RACINE JOURNAL TIMES
Published August 3, 2017
By Patrick Leary
RACINE — The Great Lakes and St. Lawrence Cities Initiative, now led by former Racine Mayor John Dickert, will not sue over Waukesha’s planned Great Lakes water diversion, the organization announced Wednesday.
The Cities Initiative reached an agreement with the Great Lakes-St. Lawrence River Basin Water Resources Council (Compact Council), a group made up of representatives from all eight Great Lakes states.
Under the agreement, the Cities Initiative will drop its challenge to Waukesha’s diversion application in exchange for a “rigorous” review of the Compact Council’s process for considering future diversions, the Cities Initiative said in a news release.
“We appreciate the tremendous consideration the Compact Council has given us,” said Dickert, president and CEO of the Cites Initiative. “This mutually beneficial settlement agreement has set the foundation for meaningful progress to safeguard our valuable water resources.”
The agreement avoids a legal challenge to Waukesha’s plan to divert an average of 8.2 million gallons of Lake Michigan water per day and return treated wastewater to the lake via the Root River.
Racine officials battled against the plan for some time amid concerns about the impact on the Root and the precedent it sets for other communities to get lake water. The Waukesha Water Utility argues the water discharged into the river will be clean and improve the river’s health.
The Compact Council approved Waukesha’s diversion last year. Dickert and Peter Johnson, the Compact Council’s deputy director, agreed the settlement will lead to a more transparent review process.
“When you’re negotiating a settlement like this, there are areas that you win and lose on,” Dickert said. “We felt that our best bet, rather than challenge in court, was to work on a better process.”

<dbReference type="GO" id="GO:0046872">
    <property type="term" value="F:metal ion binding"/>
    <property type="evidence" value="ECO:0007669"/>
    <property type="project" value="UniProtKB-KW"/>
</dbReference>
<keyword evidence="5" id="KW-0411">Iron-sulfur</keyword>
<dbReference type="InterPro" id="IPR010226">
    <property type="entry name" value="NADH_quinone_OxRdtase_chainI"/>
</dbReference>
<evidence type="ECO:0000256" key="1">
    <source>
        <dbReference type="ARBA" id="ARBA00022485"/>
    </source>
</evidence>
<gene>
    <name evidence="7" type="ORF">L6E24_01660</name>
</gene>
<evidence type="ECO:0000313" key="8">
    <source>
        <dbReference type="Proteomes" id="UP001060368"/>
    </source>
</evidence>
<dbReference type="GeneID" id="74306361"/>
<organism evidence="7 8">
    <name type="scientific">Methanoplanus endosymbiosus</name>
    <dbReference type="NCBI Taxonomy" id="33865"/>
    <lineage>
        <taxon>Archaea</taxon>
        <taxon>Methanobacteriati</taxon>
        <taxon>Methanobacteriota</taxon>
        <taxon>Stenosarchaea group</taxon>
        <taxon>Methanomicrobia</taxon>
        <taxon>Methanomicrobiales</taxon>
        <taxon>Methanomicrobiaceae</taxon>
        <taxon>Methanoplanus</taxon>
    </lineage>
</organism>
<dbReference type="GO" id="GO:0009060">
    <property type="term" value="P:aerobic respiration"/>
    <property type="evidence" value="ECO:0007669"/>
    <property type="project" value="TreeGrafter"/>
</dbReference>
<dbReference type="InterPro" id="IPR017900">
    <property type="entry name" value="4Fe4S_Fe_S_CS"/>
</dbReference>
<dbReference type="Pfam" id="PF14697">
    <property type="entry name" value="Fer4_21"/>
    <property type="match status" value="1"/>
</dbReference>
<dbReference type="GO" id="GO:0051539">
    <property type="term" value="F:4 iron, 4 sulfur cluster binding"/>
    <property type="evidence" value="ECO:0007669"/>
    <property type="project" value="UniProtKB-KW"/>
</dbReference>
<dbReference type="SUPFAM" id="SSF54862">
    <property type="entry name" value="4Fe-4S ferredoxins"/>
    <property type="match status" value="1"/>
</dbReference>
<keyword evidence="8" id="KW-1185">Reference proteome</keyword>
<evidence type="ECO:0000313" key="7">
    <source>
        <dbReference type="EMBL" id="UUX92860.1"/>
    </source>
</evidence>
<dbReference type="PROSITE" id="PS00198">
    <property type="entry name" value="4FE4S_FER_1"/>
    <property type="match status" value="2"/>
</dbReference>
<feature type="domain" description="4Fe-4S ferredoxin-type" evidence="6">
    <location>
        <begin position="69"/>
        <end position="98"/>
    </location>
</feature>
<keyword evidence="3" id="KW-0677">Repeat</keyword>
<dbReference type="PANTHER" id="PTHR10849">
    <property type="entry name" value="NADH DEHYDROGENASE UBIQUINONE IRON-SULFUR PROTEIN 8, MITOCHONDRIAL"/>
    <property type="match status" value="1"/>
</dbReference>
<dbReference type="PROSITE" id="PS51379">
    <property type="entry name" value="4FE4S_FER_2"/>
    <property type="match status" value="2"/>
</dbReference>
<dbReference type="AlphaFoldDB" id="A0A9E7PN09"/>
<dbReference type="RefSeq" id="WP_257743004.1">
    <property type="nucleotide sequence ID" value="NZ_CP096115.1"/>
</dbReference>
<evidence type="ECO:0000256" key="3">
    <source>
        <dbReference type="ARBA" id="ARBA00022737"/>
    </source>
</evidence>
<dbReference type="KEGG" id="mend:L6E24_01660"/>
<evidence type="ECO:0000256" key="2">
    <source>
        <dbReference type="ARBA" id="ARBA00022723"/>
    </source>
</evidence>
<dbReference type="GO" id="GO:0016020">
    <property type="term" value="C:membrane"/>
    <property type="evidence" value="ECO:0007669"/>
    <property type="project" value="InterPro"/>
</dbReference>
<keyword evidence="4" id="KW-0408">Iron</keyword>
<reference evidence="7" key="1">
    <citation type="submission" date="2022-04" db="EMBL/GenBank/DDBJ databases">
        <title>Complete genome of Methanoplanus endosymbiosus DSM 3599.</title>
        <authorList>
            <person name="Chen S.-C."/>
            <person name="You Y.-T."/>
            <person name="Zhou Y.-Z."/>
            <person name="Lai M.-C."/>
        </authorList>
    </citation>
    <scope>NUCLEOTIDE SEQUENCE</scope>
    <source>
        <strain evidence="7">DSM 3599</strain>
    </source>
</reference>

Added Johnson, “The Compact Council and regional body will be launching a process that will look at the procedures used to review and update diversion proposals. The primary goals are to ensure any future diversion applications be reviewed in a transparent and effective manner.”
According to a release from the Cities Initiative, the review will examine “many aspects” of the process, including public hearings and engagement.
“Our challenge has always been about improving the compact to ensure the protection of our water resources,” said Paul Dyster, mayor of Niagara Falls, N.Y., and chairman of the Cities Initiative. “We want to make sure future applications for diversion are subject to robust and detailed standards of evaluation and a thorough process allowing input from impacted stakeholders.”
Officials plan to review a first draft of proposed recommendations in June 2018, with adoption of changes possible in December 2018, according to the Cities Initiative release.
Waukesha tentatively plans to begin construction of pipelines in 2019. Monitoring of the Root River began in February as officials gather baseline information before treated wastewater from Waukesha flows down the tributary.
Mark Schaaf contributed to this report.